Fit Tip: Top 4 Specific Workout Goals

Posted On Mar 29, 2021 By Tom Holland

A man riding a Bowflex indoor cycling bike.

When someone asks me how they should structure their personal workout routine, posing questions such as how many times per week they should work out, what strength exercises they should include, how much cardio they should shoot for and so forth, my initial two-word response is:

It depends.

The answer to all those questions depends on a variety of factors. One of the most important is to clearly identify what specific goal (or goals) you are trying to achieve. This is crucial to success. You must start with the plan that best suits the specific results you are trying to achieve. There is a method to the madness and exercise science is a big part of the structure and formula.

Here are four of the common workout goals along with a basic idea about how to achieve the desired results:

  1. Weight Loss: Losing weight is still one of the most common reasons people workout, and cardiovascular exercise has been the traditional method used by most to accomplish this goal, oftentimes at the expense of lifting weights. The best plan of attack, however, is to do a mix of both cardio as well as strength training. Cardiovascular exercise will burn calories, while engaging in resistance training will add to the caloric expenditure while also building metabolically-active muscle, helping increase the number of calories you burn all day long. A great starting point is to work out three times per week on non-consecutive days, performing a combination of cardio and full-body strength training during each session. For example, if you exercise for an hour you could split it up, doing thirty minutes of cardiovascular exercise and thirty minutes of strength training. To experience even faster results, you can add in additional cardio-only workouts on the days in between your strength and cardio sessions.
  2. Muscle-Building: Many people are now working out with the specific goal of building muscle, also known as “muscle hypertrophy.” Some are interested solely in aesthetics, others are looking to increase athletic performance, some want to increase their overall quality of life and others want a combination of the aforementioned benefits. When it comes to building muscle it should come as no surprise that strength training is the key. While you should still engage in cardiovascular exercise to strengthen your heart and experience numerous other positive health benefits, both physical as well as mental, the greater percentage of your workout time should be devoted to resistance training when the primary goal is to add more muscle. A good rule of thumb is to work each major muscle group two to three times per week, performing multiple exercises and sets for each and using challenging weights as well. Three possible options:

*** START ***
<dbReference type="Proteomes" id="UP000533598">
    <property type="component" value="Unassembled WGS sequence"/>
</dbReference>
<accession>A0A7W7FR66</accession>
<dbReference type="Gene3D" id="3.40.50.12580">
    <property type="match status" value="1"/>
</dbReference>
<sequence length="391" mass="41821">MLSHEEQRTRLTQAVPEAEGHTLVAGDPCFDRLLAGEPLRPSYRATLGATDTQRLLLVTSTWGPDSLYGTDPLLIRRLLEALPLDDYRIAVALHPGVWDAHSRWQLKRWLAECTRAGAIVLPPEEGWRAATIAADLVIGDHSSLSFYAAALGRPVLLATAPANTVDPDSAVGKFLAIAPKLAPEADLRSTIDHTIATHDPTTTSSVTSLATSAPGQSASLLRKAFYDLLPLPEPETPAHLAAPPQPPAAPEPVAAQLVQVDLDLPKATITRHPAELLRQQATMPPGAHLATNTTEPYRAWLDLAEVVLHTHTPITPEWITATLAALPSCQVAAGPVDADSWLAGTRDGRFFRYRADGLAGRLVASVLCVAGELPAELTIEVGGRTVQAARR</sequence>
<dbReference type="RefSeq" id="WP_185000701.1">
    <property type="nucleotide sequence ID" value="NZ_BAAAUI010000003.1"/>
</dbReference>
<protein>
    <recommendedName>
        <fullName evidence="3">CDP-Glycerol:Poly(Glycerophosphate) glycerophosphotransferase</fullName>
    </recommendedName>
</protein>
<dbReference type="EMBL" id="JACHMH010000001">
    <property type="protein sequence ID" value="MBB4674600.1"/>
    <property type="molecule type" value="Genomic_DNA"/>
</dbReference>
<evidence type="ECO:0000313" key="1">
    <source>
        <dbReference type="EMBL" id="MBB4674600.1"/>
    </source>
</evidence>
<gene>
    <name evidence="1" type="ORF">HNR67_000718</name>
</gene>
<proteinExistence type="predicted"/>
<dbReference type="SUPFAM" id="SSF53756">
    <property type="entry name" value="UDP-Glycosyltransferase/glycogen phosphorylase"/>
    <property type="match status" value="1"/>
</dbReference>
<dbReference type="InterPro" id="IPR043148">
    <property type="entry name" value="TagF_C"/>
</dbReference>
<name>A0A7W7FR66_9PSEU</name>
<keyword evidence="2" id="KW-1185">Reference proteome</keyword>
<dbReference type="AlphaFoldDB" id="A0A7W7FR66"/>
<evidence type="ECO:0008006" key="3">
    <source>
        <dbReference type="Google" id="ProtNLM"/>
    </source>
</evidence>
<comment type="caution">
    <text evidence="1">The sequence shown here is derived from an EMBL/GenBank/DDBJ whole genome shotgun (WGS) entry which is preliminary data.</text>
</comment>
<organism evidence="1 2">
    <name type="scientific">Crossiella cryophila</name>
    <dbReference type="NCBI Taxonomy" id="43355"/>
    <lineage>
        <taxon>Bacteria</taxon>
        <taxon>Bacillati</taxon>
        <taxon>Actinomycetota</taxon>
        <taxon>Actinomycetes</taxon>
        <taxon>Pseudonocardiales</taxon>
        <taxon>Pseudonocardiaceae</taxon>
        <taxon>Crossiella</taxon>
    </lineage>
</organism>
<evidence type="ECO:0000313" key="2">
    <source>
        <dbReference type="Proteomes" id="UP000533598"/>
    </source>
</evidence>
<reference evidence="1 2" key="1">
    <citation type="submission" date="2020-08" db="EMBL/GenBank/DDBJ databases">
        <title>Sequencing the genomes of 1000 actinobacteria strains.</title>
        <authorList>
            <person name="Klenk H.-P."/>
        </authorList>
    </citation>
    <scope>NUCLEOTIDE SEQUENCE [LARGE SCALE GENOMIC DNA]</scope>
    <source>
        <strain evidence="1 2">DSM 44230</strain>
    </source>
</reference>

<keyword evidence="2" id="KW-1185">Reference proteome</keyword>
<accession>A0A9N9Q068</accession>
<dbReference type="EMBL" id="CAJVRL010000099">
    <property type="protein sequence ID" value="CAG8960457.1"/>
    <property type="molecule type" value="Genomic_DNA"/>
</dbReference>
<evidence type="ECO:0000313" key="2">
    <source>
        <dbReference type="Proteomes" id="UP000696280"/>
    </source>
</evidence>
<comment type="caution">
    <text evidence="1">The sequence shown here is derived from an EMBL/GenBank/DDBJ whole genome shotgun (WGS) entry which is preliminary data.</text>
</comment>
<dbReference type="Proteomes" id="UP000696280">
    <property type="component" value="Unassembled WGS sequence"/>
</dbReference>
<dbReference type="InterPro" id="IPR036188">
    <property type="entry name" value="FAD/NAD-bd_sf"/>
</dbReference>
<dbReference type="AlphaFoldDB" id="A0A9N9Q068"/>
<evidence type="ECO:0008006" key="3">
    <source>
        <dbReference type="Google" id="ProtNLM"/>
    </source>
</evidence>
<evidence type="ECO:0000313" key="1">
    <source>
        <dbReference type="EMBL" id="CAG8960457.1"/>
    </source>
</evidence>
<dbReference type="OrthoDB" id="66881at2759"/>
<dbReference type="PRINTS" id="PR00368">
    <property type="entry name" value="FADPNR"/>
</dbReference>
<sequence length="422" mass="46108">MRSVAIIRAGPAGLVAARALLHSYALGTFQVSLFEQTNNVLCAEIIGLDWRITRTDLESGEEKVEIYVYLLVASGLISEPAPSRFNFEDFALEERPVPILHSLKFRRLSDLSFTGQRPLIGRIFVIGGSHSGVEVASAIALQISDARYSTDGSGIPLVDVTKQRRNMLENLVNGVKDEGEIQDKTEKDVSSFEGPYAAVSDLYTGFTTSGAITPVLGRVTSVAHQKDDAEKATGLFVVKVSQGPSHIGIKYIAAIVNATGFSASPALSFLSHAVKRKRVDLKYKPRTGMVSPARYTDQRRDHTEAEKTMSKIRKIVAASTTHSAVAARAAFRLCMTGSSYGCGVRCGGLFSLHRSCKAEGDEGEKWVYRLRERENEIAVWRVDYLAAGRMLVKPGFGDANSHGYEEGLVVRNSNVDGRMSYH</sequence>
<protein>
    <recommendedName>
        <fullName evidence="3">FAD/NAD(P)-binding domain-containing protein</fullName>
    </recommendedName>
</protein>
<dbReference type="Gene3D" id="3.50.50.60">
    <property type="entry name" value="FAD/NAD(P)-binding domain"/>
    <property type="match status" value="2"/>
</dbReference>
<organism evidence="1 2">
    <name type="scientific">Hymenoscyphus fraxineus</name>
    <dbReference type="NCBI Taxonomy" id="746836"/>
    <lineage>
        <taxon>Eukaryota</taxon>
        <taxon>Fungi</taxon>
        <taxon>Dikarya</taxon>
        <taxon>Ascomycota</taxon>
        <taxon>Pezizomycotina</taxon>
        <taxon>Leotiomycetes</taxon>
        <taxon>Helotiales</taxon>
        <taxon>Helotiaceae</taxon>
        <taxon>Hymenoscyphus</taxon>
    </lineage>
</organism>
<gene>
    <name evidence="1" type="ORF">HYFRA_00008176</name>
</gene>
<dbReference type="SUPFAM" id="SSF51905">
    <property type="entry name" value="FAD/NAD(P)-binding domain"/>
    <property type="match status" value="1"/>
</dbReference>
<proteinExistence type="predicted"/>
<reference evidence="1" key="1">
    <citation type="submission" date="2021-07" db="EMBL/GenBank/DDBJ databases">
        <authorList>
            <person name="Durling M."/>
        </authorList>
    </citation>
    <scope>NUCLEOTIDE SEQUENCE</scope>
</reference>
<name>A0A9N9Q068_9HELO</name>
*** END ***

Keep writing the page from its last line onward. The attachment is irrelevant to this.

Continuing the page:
• You could do a full-body workout three times a week on non-consecutive days.
    • Alternate doing upper body one day and lower body the next for six total workouts per week with one day rest.
    • Perform a “three day split,” doing chest, shoulders and triceps on day one, back and biceps the next, legs on day three and repeating this framework to “hit” each muscle group two times per week with one day rest.
  3. Sports Performance: If your goal is to improve your athletic performance, your workouts should be designed with strength exercises and cardio workouts that address the specific muscle activation patterns involved and the physiological demands of that sport. For example, marathon runners will focus on lower body and core strength work and, yes, a significant amount of running. Powerlifters will engage in lower repetition and higher weight strength training work, while doing limited cardiovascular exercise.
  4. Losing Weight and Gaining Muscle: There are those who want to achieve the first two goals simultaneously, which is also known as body “recomposition.” While this can indeed be accomplished through a combination of strength work and cardiovascular exercise, the true focus of this goal is fat loss instead of pure weight loss. Building muscle will add to your overall body weight, even as you lose unwanted fat. Achieving this goal therefore requires a balanced mix of strength and cardio, along with consuming adequate amounts of protein, while measuring body fat percentage instead of simply body weight.

While strength training and cardiovascular exercise are both components of all well-rounded exercise programs regardless of the desired outcome, different workout goals do require different workouts.


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A woman exercising outside